Courtesy Robin Tekaiakenhtha Marquis
When Daisy Lahache was growing up, it was her dream to sell her crafts at the Echoes of a Proud Nation Powwow.
“I think for Indigenous Peoples, there’s such a sense of pride in being able to set up at powwow and sell your things, your handmade items that you put your time and effort and love into,” she said.
Lahache, the young founder of Healing Arts Project, is finally setting up a booth at the powwow. Her goal is not to fulfill her dream, however, but to share it with others, creating space for up-and-coming artists and artisans who would not otherwise be featured there.
A shared booth is something Lahache had in mind when she originally applied for funding for the Healing Arts Project, which organizes workshops for youth facilitated by local artists.
She remembers how difficult getting a booth seemed when she was younger. “I didn’t know the resources or what sort of application process there would be, or who you’d have to know or talk to to be able to do those things,” she said.
“As I got older and I was put in the position to make it possible, I wanted to make sure to make it as accessible as we could.”
To this end, Healing Arts Project is covering vendor fees and providing food vouchers to the participants.
Lahache hopes to build on what she learns by continuing to host sharing booths and even coaching local artists to become solo vendors. She predicts that despite all her preparations, she will realize there are materials missing that she will have to arrange at the last minute.
“I’d like to do a little powwow checklist (to outline) how to prepare for your first powwow, a little how-to guide for somebody else to make it a little bit easier,” she said.
While the booth was initially open only to those 30 and younger, Healing Arts Project decided to open the application to artists and artisans of all ages.
Robin Tekaiakenhtha Marquis and her daughter Jayla White are among the Kahnawa’kehró:non who will participate as vendors with Healing Arts Project at the powwow.
“I’ve been wanting to get certain family members and friends to get a booth together and sell our crafts, but it just never happened, so I’m very happy for this opportunity,” said Marquis, who will be selling prints of her paintings and designs.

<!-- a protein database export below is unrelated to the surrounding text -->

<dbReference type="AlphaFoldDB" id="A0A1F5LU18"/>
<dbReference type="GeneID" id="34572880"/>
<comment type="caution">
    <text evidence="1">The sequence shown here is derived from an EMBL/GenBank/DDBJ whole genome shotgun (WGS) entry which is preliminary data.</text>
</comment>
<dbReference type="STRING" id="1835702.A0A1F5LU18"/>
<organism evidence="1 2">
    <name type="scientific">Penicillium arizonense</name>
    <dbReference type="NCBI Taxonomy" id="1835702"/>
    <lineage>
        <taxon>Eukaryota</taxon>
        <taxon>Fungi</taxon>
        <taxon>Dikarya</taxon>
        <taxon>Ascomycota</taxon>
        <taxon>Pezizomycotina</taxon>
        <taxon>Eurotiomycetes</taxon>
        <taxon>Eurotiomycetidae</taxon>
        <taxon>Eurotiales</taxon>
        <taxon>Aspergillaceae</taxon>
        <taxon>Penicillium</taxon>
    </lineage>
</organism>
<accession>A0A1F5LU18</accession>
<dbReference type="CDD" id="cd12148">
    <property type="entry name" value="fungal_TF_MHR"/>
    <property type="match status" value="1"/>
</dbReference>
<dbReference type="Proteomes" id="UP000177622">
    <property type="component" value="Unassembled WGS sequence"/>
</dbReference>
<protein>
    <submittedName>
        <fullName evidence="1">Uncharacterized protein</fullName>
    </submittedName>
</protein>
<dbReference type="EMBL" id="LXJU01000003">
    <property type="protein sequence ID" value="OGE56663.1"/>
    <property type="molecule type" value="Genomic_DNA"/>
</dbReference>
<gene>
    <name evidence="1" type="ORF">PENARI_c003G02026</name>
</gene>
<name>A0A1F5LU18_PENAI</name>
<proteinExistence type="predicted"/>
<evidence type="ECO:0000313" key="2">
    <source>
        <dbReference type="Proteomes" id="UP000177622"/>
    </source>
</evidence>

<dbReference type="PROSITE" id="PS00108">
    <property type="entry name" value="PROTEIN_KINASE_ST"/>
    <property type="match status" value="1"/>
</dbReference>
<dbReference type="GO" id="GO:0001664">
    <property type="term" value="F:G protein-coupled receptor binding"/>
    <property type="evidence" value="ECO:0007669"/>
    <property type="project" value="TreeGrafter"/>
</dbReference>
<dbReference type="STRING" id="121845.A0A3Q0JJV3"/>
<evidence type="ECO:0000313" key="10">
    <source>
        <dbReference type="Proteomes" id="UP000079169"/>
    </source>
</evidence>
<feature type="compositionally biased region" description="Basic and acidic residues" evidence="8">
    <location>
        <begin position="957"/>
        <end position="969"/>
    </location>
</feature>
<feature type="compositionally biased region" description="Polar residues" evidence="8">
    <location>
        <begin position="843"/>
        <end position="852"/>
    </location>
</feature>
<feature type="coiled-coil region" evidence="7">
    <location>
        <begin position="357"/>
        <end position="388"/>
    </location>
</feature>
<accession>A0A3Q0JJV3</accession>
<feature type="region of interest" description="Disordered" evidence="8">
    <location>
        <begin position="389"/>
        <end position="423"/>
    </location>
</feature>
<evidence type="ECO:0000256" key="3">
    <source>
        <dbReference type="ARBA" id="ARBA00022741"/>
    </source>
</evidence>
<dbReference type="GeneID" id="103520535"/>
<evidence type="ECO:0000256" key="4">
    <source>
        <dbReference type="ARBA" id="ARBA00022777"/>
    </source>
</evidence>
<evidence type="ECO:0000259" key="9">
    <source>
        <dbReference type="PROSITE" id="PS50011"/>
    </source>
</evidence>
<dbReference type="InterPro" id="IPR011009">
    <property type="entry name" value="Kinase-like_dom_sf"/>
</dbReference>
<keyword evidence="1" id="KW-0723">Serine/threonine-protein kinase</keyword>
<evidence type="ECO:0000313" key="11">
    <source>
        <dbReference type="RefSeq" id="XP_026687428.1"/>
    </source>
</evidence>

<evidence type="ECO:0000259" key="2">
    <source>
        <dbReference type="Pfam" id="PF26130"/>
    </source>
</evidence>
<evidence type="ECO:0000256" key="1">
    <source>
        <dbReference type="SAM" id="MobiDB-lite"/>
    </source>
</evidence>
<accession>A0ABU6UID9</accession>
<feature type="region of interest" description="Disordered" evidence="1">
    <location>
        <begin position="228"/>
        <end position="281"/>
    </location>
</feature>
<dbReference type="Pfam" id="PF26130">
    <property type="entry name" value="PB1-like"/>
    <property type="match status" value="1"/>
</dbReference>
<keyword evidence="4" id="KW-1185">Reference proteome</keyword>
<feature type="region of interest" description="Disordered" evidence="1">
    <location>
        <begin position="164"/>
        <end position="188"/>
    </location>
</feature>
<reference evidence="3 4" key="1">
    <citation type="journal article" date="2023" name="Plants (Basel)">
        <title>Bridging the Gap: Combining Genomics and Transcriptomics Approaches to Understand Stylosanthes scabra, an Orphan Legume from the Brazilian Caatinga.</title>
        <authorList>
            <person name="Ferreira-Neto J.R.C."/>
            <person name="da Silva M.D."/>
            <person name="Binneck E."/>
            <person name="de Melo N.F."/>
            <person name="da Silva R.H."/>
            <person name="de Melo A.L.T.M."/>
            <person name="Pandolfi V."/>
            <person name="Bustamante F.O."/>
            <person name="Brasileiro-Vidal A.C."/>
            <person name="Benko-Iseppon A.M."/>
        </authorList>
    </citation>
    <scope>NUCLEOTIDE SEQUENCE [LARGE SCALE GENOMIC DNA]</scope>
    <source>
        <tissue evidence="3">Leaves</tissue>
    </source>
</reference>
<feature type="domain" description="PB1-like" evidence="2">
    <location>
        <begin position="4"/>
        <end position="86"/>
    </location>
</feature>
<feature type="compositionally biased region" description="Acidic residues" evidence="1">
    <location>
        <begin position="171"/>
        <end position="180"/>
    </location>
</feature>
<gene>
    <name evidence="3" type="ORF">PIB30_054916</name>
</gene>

Marquis has always sold her work on Facebook, so being a vendor will be a new experience for her.
“I’m a little nervous and have to come out of my comfort zone, but it’s an amazing and generous opportunity that I can’t say no to,” she said. “I’m sure it’s going to be a very proud moment for me if selling my prints turns out to be a success.”
Her daughter, nearly 13, will be selling beaded earrings that she made by hand. Marquis hopes the experience will deepen her daughter’s interest in beadwork and show her it is possible to create a successful small business by carrying forward Kanien’kehá:ka culture.
Lahache began similarly as a child by making traditional crafts. She still recalls her pride when others saw value in her work at craft fairs, especially as she became more skilled, and she wants other artists to experience the same feeling.
“I feel really grateful…. I want to keep on providing opportunities like this,” she said.
“Clay sculptures, beadwork, ceramics, silversmithing. We (Kanien’kehá:ka) used to do it for a long time, and we still do. It’s modern-day arts and culture, and (we are) keeping it going, sharing it at the powwow and meeting other artists.”